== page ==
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Pangolins: The First Victims of COVID-19

March 26, 2020

In a matter of four months, a novel strain of coronavirus–known as COVID-19–has swept the world by storm and has turned everyday life upside-down for billions of people. Nearly 500,000 people have been infected, while projections state that many more will become infected in the coming months. People have resorted to shutting themselves indoors, stockpiling canned goods and toilet paper, and hunkering down for what feels like a small apocalypse while hospitals are stretching their every last resource to treat the sick.

Scientists and infectious disease researchers are scrambling to pinpoint exactly what caused the outbreak of this novel coronavirus that is wreaking havoc on humanity, and a majority of them agree that the animal-to-human jump occurred at a specific wet market in Wuhan, China. Furthermore, the researchers suggest that a small scaled mammal called the pangolin was the ill-fated carrier of the virus.

A “wet market” is an open-air market that sells dead and live animals, including wild animals like bats, turtles, and crocodiles. Animals are often slaughtered at the market to ensure “freshness,” resulting in a mixture of blood and feces on the market floors.

What was a pangolin doing at a wet market in China?

Despite being critically endangered, these armadillo-like creatures are the most trafficked mammals in the world (aside from humans). While wealthy people in Asia consider pangolin meat a delicacy, many others peddle expensive “medicines” and powders made from ground up pangolin scales–which have no actual medicinal or nutritional value.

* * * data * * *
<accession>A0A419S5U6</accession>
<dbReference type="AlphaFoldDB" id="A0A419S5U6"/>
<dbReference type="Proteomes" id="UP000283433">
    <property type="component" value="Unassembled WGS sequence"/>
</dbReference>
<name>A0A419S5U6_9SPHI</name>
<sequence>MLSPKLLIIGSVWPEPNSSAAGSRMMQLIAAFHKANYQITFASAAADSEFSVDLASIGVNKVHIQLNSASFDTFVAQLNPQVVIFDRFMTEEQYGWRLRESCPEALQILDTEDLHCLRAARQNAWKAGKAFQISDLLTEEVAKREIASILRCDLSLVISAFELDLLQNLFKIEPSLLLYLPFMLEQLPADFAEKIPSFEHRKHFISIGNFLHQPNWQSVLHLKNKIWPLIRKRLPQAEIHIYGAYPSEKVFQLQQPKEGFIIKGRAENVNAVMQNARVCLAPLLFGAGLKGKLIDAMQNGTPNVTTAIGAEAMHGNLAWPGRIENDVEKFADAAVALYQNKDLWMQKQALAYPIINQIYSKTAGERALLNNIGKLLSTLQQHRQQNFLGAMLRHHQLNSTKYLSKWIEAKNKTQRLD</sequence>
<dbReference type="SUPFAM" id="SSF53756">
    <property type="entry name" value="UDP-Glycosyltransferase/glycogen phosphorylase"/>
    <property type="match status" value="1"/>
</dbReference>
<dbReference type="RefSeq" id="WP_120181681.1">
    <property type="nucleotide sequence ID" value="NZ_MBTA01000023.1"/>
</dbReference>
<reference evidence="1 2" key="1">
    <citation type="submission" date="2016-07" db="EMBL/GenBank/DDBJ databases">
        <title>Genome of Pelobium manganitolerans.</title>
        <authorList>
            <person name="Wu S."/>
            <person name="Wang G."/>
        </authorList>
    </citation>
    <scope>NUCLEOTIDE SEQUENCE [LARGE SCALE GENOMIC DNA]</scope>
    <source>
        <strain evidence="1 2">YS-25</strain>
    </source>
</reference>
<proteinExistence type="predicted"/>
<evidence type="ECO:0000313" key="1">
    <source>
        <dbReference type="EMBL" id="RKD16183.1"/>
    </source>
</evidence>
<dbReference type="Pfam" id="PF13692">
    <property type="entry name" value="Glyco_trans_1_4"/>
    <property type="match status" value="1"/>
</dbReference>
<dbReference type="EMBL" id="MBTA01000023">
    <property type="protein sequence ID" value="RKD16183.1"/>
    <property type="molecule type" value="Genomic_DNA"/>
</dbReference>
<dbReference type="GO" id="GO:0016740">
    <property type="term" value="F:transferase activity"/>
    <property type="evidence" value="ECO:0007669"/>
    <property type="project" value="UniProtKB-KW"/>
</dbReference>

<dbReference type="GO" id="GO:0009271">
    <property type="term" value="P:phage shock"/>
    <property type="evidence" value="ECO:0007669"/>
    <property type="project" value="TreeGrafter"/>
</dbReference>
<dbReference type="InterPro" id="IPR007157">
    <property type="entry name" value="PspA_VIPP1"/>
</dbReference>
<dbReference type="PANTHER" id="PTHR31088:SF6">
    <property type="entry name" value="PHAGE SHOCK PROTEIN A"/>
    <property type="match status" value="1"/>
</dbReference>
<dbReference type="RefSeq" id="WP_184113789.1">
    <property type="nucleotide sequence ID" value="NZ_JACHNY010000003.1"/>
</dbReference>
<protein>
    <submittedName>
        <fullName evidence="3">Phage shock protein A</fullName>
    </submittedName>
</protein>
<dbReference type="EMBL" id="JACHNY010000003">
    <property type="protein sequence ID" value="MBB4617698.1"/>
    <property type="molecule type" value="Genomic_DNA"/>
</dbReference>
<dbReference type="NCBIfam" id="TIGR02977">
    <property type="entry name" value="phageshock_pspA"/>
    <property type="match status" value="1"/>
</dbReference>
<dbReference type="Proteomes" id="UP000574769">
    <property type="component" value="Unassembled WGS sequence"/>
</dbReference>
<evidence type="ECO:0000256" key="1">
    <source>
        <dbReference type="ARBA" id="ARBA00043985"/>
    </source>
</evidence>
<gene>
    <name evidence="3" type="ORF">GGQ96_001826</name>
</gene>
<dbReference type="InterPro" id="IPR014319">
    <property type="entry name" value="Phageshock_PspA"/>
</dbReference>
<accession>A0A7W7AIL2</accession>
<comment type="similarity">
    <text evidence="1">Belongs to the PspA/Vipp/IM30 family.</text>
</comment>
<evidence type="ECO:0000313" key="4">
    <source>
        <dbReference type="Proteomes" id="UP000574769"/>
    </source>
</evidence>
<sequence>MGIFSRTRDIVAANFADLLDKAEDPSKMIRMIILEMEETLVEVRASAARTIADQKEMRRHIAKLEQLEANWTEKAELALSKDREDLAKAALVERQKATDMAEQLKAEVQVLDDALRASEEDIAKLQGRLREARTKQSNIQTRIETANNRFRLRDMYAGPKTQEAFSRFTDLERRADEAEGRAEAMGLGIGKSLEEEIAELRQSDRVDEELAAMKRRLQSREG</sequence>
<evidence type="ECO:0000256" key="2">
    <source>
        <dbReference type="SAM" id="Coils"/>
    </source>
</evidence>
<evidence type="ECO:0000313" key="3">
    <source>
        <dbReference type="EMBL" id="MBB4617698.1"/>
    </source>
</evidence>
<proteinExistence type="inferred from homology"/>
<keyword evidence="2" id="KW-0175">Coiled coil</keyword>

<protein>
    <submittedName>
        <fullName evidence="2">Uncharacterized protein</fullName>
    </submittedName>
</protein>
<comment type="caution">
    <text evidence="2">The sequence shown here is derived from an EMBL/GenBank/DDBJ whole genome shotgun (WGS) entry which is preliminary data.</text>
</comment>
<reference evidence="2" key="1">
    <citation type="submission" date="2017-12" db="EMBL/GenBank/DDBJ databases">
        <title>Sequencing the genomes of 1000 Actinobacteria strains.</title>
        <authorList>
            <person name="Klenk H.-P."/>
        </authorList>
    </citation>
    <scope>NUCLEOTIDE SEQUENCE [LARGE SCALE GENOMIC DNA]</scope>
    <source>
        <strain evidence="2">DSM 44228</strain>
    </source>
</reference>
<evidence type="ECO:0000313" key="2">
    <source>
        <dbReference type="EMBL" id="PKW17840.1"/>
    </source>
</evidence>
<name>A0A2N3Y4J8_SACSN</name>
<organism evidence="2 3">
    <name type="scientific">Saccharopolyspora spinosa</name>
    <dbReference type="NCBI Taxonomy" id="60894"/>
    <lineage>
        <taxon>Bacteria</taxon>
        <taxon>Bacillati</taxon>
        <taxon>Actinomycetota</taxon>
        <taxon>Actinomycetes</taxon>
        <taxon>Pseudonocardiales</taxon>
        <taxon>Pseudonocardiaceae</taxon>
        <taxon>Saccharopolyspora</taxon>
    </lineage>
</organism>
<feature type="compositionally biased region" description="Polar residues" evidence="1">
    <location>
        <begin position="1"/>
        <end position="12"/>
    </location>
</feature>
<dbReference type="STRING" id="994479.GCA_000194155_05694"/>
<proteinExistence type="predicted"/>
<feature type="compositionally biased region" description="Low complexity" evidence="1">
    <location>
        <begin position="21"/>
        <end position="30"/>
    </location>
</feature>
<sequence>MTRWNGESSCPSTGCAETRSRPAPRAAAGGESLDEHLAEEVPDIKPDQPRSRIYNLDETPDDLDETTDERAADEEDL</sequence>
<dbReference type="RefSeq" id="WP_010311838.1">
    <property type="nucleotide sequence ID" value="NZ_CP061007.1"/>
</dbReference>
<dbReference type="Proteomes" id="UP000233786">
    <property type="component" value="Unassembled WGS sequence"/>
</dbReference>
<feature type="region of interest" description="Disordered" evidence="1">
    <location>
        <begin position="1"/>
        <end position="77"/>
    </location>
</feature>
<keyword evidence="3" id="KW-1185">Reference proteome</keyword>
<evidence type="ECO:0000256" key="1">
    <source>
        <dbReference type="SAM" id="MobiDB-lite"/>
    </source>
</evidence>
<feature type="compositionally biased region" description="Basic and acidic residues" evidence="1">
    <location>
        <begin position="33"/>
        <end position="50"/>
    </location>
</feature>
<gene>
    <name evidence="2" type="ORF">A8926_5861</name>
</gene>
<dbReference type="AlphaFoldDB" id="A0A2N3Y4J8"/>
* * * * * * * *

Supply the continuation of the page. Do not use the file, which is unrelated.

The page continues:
These helpless animals are often smuggled into wet markets–like the one in Wuhan–where live wild animals are sold next to fish, chickens, pigs, and other more-common animals raised for food and are slaughtered on site to guarantee “freshness.” Researchers believe that a pangolin carrying a virus with a 99% genomic concordance to the SARS-CoV-2 virus was brought to a wet market in Wuhan when it came into human contact, and thus COVID-19 made its first animal-to-human mutation. Since this discovery, the Chinese government has banned the sale of wild animals at wet markets, but unfortunately for the pangolin, poachers continue to trade them illegally to this day.

This is not the first time and probably won’t be the last.

Many pandemics have been traced back to animals. For instance, the H1N1 “swine flu” pandemic of 2009, which caused the deaths of 17,000 people across the world, originated at a small pig farm in Mexico. The Spanish Flu of 1918 which claimed the lives of 50 million people is believed to have come from birds, according to the CDC. Many researchers believe that fruit bats butchered for human consumption were the source of the Ebola virus. The list goes on, and it will continue to go on, until we stop the inhumane treatment of animals.

Pangolins are harmless animals, and they thrive living a life of peaceful solitude, scavenging for ants and termites along the forest floors of eastern Asia. Still, their entire species is in danger of being wiped out because of the greed and gluttony of humans which has caused an eruption of panic, sickness, and death.

For the sake of the animals and for a better future for ourselves, let us treat every animal with love and kindness. Please support legislation that bans the import and export of wild animals and that calls for stricter enforcement of these laws. Please support legislation that calls for higher standards of care and treatment of animals raised for food, and consider lowering your consumption of animal products or eliminating them from your diet. Together, we can create a more humane world.

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